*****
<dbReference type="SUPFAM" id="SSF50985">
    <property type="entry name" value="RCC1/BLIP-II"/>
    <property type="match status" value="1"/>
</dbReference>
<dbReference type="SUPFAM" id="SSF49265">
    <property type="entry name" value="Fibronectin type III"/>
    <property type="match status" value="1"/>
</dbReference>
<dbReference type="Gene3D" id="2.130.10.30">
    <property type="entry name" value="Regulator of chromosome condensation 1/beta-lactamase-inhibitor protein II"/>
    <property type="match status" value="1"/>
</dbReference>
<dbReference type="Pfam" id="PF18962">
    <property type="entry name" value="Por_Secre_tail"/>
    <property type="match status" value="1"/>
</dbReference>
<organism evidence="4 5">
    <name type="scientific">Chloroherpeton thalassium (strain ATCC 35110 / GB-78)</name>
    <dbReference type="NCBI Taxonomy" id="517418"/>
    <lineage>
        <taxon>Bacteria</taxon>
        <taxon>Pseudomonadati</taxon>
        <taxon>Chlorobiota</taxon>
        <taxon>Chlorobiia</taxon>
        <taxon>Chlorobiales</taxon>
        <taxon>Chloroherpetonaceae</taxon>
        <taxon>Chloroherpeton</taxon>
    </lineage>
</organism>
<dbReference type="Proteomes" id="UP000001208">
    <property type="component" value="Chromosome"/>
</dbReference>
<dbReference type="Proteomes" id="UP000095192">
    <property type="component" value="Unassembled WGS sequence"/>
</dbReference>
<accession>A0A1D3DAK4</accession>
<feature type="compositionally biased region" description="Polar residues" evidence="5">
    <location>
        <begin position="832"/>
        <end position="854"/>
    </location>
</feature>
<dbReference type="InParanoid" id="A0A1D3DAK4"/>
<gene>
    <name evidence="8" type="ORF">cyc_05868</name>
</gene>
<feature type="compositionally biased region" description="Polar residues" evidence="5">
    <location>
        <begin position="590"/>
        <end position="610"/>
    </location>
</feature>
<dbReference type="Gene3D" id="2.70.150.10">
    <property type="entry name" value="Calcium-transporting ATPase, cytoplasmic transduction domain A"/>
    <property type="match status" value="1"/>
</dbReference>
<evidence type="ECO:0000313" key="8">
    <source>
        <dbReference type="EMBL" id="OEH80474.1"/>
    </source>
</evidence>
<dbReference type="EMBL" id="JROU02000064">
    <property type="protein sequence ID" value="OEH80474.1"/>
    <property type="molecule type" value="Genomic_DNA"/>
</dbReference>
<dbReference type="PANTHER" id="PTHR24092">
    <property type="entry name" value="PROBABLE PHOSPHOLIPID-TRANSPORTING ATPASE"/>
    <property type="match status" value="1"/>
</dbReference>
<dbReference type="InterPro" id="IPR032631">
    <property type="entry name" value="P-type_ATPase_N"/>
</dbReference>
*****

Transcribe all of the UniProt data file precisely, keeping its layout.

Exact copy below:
<dbReference type="SUPFAM" id="SSF50985">
    <property type="entry name" value="RCC1/BLIP-II"/>
    <property type="match status" value="1"/>
</dbReference>
<dbReference type="SUPFAM" id="SSF49265">
    <property type="entry name" value="Fibronectin type III"/>
    <property type="match status" value="1"/>
</dbReference>
<dbReference type="Gene3D" id="2.130.10.30">
    <property type="entry name" value="Regulator of chromosome condensation 1/beta-lactamase-inhibitor protein II"/>
    <property type="match status" value="1"/>
</dbReference>
<dbReference type="Pfam" id="PF18962">
    <property type="entry name" value="Por_Secre_tail"/>
    <property type="match status" value="1"/>
</dbReference>
<organism evidence="4 5">
    <name type="scientific">Chloroherpeton thalassium (strain ATCC 35110 / GB-78)</name>
    <dbReference type="NCBI Taxonomy" id="517418"/>
    <lineage>
        <taxon>Bacteria</taxon>
        <taxon>Pseudomonadati</taxon>
        <taxon>Chlorobiota</taxon>
        <taxon>Chlorobiia</taxon>
        <taxon>Chlorobiales</taxon>
        <taxon>Chloroherpetonaceae</taxon>
        <taxon>Chloroherpeton</taxon>
    </lineage>
</organism>
<dbReference type="Proteomes" id="UP000001208">
    <property type="component" value="Chromosome"/>
</dbReference>
<dbReference type="Proteomes" id="UP000095192">
    <property type="component" value="Unassembled WGS sequence"/>
</dbReference>
<accession>A0A1D3DAK4</accession>
<feature type="compositionally biased region" description="Polar residues" evidence="5">
    <location>
        <begin position="832"/>
        <end position="854"/>
    </location>
</feature>
<dbReference type="InParanoid" id="A0A1D3DAK4"/>
<gene>
    <name evidence="8" type="ORF">cyc_05868</name>
</gene>
<feature type="compositionally biased region" description="Polar residues" evidence="5">
    <location>
        <begin position="590"/>
        <end position="610"/>
    </location>
</feature>
<dbReference type="Gene3D" id="2.70.150.10">
    <property type="entry name" value="Calcium-transporting ATPase, cytoplasmic transduction domain A"/>
    <property type="match status" value="1"/>
</dbReference>
<evidence type="ECO:0000313" key="8">
    <source>
        <dbReference type="EMBL" id="OEH80474.1"/>
    </source>
</evidence>
<dbReference type="EMBL" id="JROU02000064">
    <property type="protein sequence ID" value="OEH80474.1"/>
    <property type="molecule type" value="Genomic_DNA"/>
</dbReference>
<dbReference type="PANTHER" id="PTHR24092">
    <property type="entry name" value="PROBABLE PHOSPHOLIPID-TRANSPORTING ATPASE"/>
    <property type="match status" value="1"/>
</dbReference>
<dbReference type="InterPro" id="IPR032631">
    <property type="entry name" value="P-type_ATPase_N"/>
</dbReference>